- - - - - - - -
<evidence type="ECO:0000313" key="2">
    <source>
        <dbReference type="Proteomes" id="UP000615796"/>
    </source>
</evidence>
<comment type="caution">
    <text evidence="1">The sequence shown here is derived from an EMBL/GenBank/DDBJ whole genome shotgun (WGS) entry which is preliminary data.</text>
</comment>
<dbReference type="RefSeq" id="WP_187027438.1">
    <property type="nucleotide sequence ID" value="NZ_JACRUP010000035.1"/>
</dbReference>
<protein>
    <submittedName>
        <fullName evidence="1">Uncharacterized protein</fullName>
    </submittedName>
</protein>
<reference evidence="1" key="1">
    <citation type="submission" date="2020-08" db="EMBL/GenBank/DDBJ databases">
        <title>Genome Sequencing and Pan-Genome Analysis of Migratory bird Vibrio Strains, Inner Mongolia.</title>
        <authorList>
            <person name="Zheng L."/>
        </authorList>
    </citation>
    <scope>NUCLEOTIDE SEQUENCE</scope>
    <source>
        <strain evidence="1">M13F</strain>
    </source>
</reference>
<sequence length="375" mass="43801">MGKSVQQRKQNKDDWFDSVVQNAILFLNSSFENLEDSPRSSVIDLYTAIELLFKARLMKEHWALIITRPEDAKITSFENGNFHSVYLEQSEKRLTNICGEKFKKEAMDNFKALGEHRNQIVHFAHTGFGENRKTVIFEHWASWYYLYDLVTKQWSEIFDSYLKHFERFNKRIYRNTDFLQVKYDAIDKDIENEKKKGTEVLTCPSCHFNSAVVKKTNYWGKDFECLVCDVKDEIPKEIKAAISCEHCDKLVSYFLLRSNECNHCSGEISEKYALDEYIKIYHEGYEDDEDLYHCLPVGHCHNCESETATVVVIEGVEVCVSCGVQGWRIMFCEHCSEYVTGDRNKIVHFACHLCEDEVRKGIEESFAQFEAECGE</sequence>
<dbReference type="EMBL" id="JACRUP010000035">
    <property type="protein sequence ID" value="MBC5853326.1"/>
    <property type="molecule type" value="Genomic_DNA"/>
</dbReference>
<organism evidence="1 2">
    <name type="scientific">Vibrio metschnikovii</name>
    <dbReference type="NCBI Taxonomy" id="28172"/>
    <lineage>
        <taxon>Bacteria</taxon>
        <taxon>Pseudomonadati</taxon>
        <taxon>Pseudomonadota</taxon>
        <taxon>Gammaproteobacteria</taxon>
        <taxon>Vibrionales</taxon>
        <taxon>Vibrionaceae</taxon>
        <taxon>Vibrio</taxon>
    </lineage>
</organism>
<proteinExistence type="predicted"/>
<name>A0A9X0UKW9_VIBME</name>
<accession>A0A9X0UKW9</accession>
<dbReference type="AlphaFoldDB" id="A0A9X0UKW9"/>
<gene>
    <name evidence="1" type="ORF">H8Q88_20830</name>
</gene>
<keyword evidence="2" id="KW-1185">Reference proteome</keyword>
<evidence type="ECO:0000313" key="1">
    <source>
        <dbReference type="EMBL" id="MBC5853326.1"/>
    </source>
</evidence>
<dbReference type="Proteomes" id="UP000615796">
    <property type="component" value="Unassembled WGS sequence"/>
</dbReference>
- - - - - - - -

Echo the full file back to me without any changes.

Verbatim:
<evidence type="ECO:0000313" key="2">
    <source>
        <dbReference type="Proteomes" id="UP000615796"/>
    </source>
</evidence>
<comment type="caution">
    <text evidence="1">The sequence shown here is derived from an EMBL/GenBank/DDBJ whole genome shotgun (WGS) entry which is preliminary data.</text>
</comment>
<dbReference type="RefSeq" id="WP_187027438.1">
    <property type="nucleotide sequence ID" value="NZ_JACRUP010000035.1"/>
</dbReference>
<protein>
    <submittedName>
        <fullName evidence="1">Uncharacterized protein</fullName>
    </submittedName>
</protein>
<reference evidence="1" key="1">
    <citation type="submission" date="2020-08" db="EMBL/GenBank/DDBJ databases">
        <title>Genome Sequencing and Pan-Genome Analysis of Migratory bird Vibrio Strains, Inner Mongolia.</title>
        <authorList>
            <person name="Zheng L."/>
        </authorList>
    </citation>
    <scope>NUCLEOTIDE SEQUENCE</scope>
    <source>
        <strain evidence="1">M13F</strain>
    </source>
</reference>
<sequence length="375" mass="43801">MGKSVQQRKQNKDDWFDSVVQNAILFLNSSFENLEDSPRSSVIDLYTAIELLFKARLMKEHWALIITRPEDAKITSFENGNFHSVYLEQSEKRLTNICGEKFKKEAMDNFKALGEHRNQIVHFAHTGFGENRKTVIFEHWASWYYLYDLVTKQWSEIFDSYLKHFERFNKRIYRNTDFLQVKYDAIDKDIENEKKKGTEVLTCPSCHFNSAVVKKTNYWGKDFECLVCDVKDEIPKEIKAAISCEHCDKLVSYFLLRSNECNHCSGEISEKYALDEYIKIYHEGYEDDEDLYHCLPVGHCHNCESETATVVVIEGVEVCVSCGVQGWRIMFCEHCSEYVTGDRNKIVHFACHLCEDEVRKGIEESFAQFEAECGE</sequence>
<dbReference type="EMBL" id="JACRUP010000035">
    <property type="protein sequence ID" value="MBC5853326.1"/>
    <property type="molecule type" value="Genomic_DNA"/>
</dbReference>
<organism evidence="1 2">
    <name type="scientific">Vibrio metschnikovii</name>
    <dbReference type="NCBI Taxonomy" id="28172"/>
    <lineage>
        <taxon>Bacteria</taxon>
        <taxon>Pseudomonadati</taxon>
        <taxon>Pseudomonadota</taxon>
        <taxon>Gammaproteobacteria</taxon>
        <taxon>Vibrionales</taxon>
        <taxon>Vibrionaceae</taxon>
        <taxon>Vibrio</taxon>
    </lineage>
</organism>
<proteinExistence type="predicted"/>
<name>A0A9X0UKW9_VIBME</name>
<accession>A0A9X0UKW9</accession>
<dbReference type="AlphaFoldDB" id="A0A9X0UKW9"/>
<gene>
    <name evidence="1" type="ORF">H8Q88_20830</name>
</gene>
<keyword evidence="2" id="KW-1185">Reference proteome</keyword>
<evidence type="ECO:0000313" key="1">
    <source>
        <dbReference type="EMBL" id="MBC5853326.1"/>
    </source>
</evidence>
<dbReference type="Proteomes" id="UP000615796">
    <property type="component" value="Unassembled WGS sequence"/>
</dbReference>